NEW YORK NURSE: June 2013
By Jill Furillo, RN
New York patients are at risk from unsafe staffing.
We see this as nurses every day. But hospital administrators are trying to stop us from solving the crisis — and they’re spreading misinformation about staffing.
We need to counter those myths with the truth — our patients are counting on us.
I’ve heard many of these myths before. They came up in California, where we won staffing ratios. Here’s what the research — and nurses’ own experience — has to say.
Fact: The number of patients assigned to a nurse has a direct impact on our ability to appropriately assess, monitor, care for, and safely discharge our patients.
Hospitals which routinely staff with 1:8 nurse-to-patient ratios experience five additional deaths per 1,000 patients than those staffing with 1:4 nurse-to-patient ratios (Journal of the American Medical Association, 2002).
Fact: Not one California hospital closed because of ratio implementation. In California, hospital income rose dramatically after ratios were implemented, from $12.5 billion from 1994 to 2003, to more than $20.6 billion from 2004 to 2010 (Institute for Health & Socio-Economic Policy).
Fact: Unsafe staffing hurts the bottom line by increasing rates of costly hospital-acquired infections, patient falls, 30-day readmissions, medical malpractice, nurse burnout and staff turnover, when compared to healthcare facilities that meet safe staffing levels.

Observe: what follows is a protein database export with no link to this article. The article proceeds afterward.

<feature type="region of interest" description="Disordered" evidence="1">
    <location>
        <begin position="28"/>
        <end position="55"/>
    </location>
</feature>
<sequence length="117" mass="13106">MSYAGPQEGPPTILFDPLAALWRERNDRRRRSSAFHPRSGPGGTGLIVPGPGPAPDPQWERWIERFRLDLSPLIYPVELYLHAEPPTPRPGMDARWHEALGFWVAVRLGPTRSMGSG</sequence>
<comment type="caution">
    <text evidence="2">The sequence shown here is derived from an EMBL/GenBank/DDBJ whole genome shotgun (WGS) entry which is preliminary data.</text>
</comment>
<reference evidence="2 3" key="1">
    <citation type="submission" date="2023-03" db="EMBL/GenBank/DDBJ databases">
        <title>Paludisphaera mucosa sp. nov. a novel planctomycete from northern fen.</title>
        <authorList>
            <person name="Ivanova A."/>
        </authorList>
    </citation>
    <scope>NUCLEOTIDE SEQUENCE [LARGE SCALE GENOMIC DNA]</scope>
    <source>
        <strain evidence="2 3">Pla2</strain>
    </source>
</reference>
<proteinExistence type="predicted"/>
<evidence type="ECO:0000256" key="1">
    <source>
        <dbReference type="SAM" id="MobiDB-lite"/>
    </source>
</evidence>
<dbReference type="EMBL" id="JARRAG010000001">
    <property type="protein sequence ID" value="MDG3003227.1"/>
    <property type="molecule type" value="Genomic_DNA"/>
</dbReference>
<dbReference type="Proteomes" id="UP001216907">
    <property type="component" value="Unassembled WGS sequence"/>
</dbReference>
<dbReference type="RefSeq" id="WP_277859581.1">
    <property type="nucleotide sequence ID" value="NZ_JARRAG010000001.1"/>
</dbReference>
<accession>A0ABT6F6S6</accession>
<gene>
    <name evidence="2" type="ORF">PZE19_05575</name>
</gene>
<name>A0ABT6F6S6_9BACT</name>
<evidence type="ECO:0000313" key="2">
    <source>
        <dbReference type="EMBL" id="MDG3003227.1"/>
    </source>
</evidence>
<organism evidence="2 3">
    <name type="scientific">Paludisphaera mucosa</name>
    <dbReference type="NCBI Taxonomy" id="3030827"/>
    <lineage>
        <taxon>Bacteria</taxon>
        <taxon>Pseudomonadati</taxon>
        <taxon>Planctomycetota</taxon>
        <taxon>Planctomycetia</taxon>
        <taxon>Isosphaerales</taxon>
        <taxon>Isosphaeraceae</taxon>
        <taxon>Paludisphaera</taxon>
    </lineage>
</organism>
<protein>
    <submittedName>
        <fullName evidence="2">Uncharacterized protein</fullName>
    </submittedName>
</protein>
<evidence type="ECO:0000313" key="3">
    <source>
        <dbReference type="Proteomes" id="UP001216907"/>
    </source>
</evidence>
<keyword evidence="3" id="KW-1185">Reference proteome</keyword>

Evidence and experience demonstrate that safe staffing is a cost-effective way to improve patient care and can lead to savings for our hospitals, nursing homes and our healthcare system.
In California, hospital income rose dramatically after ratios were implemented, from $12.5 billion from 1994 to 2003, to more than $20.6 billion from 2004 to 2010. Not one California hospital closed because of ratio implementation (Institute for Health and Socio-Economic Policy, 2011).
Fact: The ratios set a minimum standard based on research evidence, best practices and the experience in California.
Ratios will provide a safe minimum level of staffing. Hospitals and nursing homes will still have flexibility in staffing – but they cannot go below the levels that the research demonstrates are safe.
Fact: Non-nurse staffing levels at hospitals increased after safe staffing ratios were implemented in California.
The number of total nursing assistive personnel increased by 64% in California hospitals since 2005, after the ratios were implemented. That is a rate 59% higher than the rate of increase of hospital nursing assistive personnel nationally (Institute for Health & Socio-Economic Policy).
These facts are just the tip of the iceberg. You can get even more at www.nysna.org/myths.